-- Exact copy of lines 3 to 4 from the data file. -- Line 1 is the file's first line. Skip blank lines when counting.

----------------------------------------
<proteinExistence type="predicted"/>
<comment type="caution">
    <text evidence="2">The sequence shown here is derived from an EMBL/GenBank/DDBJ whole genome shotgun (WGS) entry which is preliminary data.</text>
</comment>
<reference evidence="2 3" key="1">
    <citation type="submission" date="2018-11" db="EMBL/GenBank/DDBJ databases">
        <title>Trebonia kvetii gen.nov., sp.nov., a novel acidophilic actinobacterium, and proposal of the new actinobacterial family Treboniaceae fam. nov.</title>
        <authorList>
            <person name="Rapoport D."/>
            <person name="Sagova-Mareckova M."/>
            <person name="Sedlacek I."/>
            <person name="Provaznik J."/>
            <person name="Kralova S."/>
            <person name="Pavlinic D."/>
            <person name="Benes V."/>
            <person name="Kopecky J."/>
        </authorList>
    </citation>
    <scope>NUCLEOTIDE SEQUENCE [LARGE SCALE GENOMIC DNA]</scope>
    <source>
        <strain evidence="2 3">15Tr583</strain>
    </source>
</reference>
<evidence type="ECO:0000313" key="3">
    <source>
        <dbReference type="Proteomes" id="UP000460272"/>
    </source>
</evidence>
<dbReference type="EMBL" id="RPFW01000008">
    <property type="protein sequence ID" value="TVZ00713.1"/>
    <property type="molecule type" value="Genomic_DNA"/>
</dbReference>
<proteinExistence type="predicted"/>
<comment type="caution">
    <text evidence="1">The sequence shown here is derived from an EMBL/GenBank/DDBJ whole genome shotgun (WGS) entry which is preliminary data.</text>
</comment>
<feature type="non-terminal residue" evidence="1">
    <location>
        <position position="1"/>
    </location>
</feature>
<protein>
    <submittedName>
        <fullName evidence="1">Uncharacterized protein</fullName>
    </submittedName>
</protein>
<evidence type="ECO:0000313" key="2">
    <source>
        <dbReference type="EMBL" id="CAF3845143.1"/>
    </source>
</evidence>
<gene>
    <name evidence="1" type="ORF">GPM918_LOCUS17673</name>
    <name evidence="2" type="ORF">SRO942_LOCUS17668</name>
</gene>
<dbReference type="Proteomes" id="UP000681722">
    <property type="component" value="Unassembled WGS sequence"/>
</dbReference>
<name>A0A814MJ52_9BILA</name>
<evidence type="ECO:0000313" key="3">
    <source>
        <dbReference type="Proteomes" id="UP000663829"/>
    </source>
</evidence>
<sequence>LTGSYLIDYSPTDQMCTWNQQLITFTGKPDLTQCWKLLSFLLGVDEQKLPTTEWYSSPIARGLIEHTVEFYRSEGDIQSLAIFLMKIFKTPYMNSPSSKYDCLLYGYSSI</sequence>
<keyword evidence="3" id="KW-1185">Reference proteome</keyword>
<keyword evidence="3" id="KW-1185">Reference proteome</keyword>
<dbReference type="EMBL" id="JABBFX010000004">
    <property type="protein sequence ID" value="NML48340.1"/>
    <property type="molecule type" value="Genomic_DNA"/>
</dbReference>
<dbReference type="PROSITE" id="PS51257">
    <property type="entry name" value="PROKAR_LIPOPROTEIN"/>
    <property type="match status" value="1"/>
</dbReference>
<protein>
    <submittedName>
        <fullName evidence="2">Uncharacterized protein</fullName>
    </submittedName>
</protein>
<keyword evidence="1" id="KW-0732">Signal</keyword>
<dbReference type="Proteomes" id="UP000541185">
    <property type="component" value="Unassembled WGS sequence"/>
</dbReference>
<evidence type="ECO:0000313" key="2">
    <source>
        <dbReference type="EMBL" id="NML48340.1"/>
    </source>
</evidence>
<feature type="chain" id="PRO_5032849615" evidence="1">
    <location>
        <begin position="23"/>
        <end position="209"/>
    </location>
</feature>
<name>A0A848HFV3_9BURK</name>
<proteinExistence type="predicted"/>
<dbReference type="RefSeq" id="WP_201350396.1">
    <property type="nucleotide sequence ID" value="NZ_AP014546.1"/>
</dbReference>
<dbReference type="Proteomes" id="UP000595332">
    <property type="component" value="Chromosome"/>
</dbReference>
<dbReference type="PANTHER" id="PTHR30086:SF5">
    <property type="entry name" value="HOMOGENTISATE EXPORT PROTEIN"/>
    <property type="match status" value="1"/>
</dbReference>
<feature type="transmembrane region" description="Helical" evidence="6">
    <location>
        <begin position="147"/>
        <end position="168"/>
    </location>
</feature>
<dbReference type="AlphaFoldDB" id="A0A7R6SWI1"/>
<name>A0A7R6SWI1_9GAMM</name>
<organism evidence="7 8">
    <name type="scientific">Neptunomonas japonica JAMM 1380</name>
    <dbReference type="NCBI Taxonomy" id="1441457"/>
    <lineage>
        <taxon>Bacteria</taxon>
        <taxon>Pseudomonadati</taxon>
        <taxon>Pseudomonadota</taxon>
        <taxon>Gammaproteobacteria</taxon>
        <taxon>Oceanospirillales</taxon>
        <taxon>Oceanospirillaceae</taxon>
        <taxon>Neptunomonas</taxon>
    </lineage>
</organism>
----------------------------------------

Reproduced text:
    <text evidence="2">The sequence shown here is derived from an EMBL/GenBank/DDBJ whole genome shotgun (WGS) entry which is preliminary data.</text>
</comment>